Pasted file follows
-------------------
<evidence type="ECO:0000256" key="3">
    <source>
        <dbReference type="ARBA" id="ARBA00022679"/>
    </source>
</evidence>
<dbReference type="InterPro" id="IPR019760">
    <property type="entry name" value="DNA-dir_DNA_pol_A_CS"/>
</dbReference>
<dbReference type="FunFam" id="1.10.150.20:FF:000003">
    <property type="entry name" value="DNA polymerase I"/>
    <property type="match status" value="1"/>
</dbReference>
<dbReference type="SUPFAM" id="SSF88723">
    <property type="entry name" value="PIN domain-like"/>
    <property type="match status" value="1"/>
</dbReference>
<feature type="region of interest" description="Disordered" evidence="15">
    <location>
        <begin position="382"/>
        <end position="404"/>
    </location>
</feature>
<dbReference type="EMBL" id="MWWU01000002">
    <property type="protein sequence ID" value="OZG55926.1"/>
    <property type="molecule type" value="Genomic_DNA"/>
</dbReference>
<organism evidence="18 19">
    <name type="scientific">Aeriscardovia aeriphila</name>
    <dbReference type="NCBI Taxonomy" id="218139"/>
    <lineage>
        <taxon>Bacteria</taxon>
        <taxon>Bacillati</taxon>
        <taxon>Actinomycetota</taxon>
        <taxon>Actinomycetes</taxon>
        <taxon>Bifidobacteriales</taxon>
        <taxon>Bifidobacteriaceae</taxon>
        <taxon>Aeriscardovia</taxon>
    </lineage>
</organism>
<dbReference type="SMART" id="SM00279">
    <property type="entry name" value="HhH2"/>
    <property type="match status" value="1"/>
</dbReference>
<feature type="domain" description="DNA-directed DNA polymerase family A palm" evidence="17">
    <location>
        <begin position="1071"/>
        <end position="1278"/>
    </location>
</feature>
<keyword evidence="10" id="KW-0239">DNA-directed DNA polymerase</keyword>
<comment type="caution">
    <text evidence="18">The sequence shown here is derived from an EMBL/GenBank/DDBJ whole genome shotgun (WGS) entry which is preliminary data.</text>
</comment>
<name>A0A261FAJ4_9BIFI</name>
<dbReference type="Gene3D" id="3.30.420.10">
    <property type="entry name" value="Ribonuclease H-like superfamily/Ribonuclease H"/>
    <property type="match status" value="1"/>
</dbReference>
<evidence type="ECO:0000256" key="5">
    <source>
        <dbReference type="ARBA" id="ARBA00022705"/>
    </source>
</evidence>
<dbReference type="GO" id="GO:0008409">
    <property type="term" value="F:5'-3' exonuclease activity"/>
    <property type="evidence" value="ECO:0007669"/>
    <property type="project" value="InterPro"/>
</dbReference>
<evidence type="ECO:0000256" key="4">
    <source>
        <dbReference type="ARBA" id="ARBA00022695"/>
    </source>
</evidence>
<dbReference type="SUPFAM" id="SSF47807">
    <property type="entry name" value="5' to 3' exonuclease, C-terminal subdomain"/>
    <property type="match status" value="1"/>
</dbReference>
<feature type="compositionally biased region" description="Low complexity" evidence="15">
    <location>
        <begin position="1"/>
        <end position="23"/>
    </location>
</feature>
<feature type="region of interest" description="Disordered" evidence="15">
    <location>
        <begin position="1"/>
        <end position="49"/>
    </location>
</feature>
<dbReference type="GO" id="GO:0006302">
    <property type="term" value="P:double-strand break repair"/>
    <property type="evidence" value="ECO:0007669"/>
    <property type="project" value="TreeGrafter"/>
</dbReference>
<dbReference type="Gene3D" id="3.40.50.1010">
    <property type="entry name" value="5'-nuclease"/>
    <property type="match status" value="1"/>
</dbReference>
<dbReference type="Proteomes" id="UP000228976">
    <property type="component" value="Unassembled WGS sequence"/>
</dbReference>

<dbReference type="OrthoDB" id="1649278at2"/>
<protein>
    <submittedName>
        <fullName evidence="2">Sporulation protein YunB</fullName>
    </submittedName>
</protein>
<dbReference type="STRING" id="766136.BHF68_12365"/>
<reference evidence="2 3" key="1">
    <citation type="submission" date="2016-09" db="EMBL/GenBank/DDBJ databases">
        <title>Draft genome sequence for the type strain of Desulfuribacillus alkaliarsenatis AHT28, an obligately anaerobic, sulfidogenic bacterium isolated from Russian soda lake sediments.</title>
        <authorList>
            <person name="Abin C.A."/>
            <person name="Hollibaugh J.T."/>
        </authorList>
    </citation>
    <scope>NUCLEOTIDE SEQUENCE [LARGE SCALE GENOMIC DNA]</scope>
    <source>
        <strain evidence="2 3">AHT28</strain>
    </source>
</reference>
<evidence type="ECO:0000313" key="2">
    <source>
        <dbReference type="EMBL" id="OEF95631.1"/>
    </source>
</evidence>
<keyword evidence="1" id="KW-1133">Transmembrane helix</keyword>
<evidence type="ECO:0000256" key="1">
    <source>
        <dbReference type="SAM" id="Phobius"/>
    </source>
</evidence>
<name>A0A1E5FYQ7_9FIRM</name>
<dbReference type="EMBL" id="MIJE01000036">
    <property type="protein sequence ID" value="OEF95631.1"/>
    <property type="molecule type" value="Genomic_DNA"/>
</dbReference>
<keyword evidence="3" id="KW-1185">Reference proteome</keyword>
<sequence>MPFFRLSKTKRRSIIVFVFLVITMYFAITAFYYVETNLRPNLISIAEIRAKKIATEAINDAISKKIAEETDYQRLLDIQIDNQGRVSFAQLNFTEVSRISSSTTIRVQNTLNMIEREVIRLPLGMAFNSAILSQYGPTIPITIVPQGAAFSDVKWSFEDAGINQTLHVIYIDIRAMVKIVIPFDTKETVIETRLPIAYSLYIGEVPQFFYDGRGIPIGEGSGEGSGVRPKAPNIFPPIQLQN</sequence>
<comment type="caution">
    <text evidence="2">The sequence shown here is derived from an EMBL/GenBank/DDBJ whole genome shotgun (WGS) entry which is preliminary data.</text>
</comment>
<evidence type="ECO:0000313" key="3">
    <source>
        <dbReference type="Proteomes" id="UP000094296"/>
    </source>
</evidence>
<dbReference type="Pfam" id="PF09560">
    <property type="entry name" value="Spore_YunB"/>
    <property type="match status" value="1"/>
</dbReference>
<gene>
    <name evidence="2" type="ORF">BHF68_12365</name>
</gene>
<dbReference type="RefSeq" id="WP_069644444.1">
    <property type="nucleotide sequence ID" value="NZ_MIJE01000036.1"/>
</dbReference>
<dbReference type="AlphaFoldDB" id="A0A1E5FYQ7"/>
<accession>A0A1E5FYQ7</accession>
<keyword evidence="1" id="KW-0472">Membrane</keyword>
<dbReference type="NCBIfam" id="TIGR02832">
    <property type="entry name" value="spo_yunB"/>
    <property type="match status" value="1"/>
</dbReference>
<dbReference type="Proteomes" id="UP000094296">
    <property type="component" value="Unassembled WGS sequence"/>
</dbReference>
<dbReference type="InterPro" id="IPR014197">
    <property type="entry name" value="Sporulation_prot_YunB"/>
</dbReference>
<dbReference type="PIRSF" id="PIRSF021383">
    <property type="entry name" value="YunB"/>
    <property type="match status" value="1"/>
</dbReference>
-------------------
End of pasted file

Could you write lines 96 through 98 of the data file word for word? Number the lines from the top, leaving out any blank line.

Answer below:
    <property type="entry name" value="5'-nuclease"/>
    <property type="match status" value="1"/>
</dbReference>